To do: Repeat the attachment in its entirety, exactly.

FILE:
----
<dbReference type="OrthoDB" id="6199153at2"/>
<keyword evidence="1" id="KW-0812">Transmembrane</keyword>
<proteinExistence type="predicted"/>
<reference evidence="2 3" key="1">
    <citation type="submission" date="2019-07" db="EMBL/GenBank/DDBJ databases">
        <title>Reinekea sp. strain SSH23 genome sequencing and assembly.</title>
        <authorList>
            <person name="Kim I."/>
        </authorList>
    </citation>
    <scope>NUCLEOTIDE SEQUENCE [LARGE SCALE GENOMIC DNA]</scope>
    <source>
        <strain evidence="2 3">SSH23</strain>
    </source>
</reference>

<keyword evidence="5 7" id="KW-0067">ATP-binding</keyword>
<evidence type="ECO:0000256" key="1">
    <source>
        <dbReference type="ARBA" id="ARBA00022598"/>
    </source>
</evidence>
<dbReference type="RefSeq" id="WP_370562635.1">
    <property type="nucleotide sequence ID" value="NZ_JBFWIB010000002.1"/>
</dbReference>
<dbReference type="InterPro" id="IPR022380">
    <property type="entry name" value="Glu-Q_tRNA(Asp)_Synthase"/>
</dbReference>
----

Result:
<dbReference type="OrthoDB" id="6199153at2"/>
<keyword evidence="1" id="KW-0812">Transmembrane</keyword>
<proteinExistence type="predicted"/>
<reference evidence="2 3" key="1">
    <citation type="submission" date="2019-07" db="EMBL/GenBank/DDBJ databases">
        <title>Reinekea sp. strain SSH23 genome sequencing and assembly.</title>
        <authorList>
            <person name="Kim I."/>
        </authorList>
    </citation>
    <scope>NUCLEOTIDE SEQUENCE [LARGE SCALE GENOMIC DNA]</scope>
    <source>
        <strain evidence="2 3">SSH23</strain>
    </source>
</reference>

<keyword evidence="5 7" id="KW-0067">ATP-binding</keyword>
<evidence type="ECO:0000256" key="1">
    <source>
        <dbReference type="ARBA" id="ARBA00022598"/>
    </source>
</evidence>
<dbReference type="RefSeq" id="WP_370562635.1">
    <property type="nucleotide sequence ID" value="NZ_JBFWIB010000002.1"/>
</dbReference>
<dbReference type="InterPro" id="IPR022380">
    <property type="entry name" value="Glu-Q_tRNA(Asp)_Synthase"/>
</dbReference>